Despite repeated claims by the biotechnology industry that GM foods have undergone extensive testing and that these safety studies have been published in peer-reviewed journals, only a handful of such published cases actually exist. Researchers who have tried to find this evidence in the public domain, or who have applied to the industry for such information, have been able to access only a very few papers.

7. Fraud in testing and inadequate regulation


In 1999, one of the GM trials reported favourable data after there was deliberate tampering with unfavourable experimental results. The government decided simply to ignore that experiment altogether, instead of taking account of the poor performance of the GM crop.

It has been reported that ‘One in three UK scientists working in government or recently privatized laboratories has been asked to alter research findings …’ ‘Reasons given were: to suit the customer’s preferred outcome (17 per cent); to obtain further contracts (10 per cent); and to prevent publication (3 per cent).’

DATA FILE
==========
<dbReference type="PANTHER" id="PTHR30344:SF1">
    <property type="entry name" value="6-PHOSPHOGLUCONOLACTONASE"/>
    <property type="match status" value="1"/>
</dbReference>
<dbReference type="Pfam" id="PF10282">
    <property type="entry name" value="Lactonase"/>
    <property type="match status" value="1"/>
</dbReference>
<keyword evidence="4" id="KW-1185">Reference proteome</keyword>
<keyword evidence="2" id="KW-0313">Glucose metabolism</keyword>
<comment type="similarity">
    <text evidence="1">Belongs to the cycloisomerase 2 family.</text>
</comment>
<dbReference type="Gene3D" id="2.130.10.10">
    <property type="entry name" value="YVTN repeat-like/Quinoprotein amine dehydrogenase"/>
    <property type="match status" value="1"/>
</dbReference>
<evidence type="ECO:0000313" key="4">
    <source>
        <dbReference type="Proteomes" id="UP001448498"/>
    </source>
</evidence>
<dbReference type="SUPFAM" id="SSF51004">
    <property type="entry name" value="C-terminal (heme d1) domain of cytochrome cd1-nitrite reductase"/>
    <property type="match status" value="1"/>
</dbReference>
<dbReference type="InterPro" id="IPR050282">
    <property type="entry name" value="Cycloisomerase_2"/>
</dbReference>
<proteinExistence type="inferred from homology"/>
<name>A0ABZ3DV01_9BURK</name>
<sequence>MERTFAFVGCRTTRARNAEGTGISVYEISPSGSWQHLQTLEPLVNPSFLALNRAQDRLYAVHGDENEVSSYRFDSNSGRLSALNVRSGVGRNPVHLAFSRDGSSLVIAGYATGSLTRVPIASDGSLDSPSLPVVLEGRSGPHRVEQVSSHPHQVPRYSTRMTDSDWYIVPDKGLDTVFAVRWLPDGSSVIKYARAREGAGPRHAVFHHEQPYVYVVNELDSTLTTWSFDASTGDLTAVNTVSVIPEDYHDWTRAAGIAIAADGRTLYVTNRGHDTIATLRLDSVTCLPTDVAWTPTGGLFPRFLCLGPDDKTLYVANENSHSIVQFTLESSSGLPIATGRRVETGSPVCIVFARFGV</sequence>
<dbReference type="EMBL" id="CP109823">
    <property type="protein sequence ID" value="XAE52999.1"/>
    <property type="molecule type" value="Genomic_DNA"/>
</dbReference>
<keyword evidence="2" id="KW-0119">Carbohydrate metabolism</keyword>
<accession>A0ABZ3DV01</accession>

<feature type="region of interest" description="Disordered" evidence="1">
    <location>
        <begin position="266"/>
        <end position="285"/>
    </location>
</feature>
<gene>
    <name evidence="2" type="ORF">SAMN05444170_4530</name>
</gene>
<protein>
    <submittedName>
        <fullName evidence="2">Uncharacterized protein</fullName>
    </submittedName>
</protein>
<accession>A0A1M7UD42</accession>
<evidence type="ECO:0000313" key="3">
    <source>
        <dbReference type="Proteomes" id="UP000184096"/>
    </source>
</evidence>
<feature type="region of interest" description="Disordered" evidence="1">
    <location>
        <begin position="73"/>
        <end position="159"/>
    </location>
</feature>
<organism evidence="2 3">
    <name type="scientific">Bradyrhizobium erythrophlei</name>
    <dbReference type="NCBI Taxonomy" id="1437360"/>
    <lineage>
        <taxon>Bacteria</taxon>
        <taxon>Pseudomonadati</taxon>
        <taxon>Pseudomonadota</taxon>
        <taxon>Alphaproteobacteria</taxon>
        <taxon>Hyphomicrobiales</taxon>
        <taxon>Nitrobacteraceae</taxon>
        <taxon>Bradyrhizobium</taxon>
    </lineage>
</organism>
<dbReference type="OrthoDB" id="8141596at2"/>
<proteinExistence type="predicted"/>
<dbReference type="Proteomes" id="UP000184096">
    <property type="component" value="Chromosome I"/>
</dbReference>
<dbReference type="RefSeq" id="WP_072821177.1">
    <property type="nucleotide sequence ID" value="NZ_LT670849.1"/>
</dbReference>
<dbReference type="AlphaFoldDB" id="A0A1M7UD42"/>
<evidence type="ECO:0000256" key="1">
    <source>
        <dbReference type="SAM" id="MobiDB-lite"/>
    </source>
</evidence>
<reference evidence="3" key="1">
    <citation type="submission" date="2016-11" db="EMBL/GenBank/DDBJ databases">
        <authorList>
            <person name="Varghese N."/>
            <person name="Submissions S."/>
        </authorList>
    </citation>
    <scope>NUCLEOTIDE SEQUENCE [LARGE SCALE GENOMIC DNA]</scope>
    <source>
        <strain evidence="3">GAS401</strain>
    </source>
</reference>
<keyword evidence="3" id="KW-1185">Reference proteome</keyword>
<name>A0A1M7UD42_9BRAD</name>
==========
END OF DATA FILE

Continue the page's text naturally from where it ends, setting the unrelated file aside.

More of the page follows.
Laxity in regulation is rampant both in Britain and in the United States. At last, however, one official body has expressed concern: ‘The US National Academy of Sciences (NAS) released a report at the end of February criticizing the US Department of Agriculture (USDA) for inadequately protecting the environment from the risks of GM plants.’

8. Wider consequences of growing GM crops

8.1 Biodiversity

A summary of 23 research projects shows conclusively that organic farming supports much greater biodiversity than does conventional farming. Since GM crops are also dependent on chemicals or on transgenes (artificially inserted genes) that cause toxicity, similar findings as for conventionally grown crops can be expected in a comparison of organic and GM crops.